In June of 2006, I attended what probably will turn out to be the highlight of my moving-going years. The LA Museum of Art featured a special showing of The Heiress, which included an appearance by Olivia de Havilland, who offered some wonderful insights concerning the making of the film (read more about that here). Just as enjoyable as the conversation with de Havilland was the opportunity to finally view the film with a large audience fully cognizant of the film’s status as a Hollywood classic. However, I was surprised by the audience’s reaction to Clift’s portrayal of Morris Townsend. Judging by the tsk-tsk’s and near-hisses that were directed at the character after Morris returns to Catherine late in the film, the audience clearly wasn’t buying into Morris’ rational concerning his abrupt departure from his fiancée’s life earlier in the film. Townsend explains he left Catherine because he didn’t want to be responsible for her losing her large fortune due to her father’s disowning her if she married Morris.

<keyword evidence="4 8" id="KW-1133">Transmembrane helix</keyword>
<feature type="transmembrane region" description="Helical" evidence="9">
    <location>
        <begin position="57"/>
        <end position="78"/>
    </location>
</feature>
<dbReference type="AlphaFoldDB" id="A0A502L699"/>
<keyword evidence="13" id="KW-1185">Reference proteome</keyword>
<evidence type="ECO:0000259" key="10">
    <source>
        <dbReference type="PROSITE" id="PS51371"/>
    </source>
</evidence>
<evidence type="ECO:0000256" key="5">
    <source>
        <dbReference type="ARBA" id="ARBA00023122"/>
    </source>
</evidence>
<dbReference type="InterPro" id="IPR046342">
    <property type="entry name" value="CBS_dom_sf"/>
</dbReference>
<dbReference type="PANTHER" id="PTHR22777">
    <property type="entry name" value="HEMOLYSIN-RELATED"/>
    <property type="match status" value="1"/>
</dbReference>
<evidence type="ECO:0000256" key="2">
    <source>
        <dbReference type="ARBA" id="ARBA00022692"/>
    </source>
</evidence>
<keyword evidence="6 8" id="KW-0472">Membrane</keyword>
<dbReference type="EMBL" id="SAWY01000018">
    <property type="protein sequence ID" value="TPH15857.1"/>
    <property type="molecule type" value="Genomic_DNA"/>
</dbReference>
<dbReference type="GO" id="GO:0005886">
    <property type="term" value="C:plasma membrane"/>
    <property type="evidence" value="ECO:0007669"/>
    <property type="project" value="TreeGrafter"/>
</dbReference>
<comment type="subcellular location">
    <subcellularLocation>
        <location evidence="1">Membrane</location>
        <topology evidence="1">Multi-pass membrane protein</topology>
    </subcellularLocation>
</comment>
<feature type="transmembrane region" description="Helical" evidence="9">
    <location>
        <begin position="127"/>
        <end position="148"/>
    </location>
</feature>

The dispassionate Mr. Sloper certainly makes clear his belief that no one could love Catherine except for her money, but must we buy into this harsh opinion of his daughter's merit? Witness the rain-soaked scene wherein Catherine makes it clear she must marry Morris without her father’s consent. As de Havilland delivers two key lines (“We must never ask him for anything or depend upon him for anything. We must be very happy, and expect nothing from him- ever”) Wyler shoots Clift’s costar in the foreground while she embraces him, thereby shielding Clift’s face from view. We only see Morris pull back slightly from Catherine after she finishes talking, while he utters a barely audible “No” (or is it “I know”?). Clift also keeps his face in a mask-like state after Catherine’s profession, and although actions like this may serve the viewpoint that Morris is a young man desirous of Catherine’s money, his (possibly) mortified reaction to her revelation also can be used to support Morris’ later claim he didn’t want to be the cause of Catherine losing her father’s inheritance.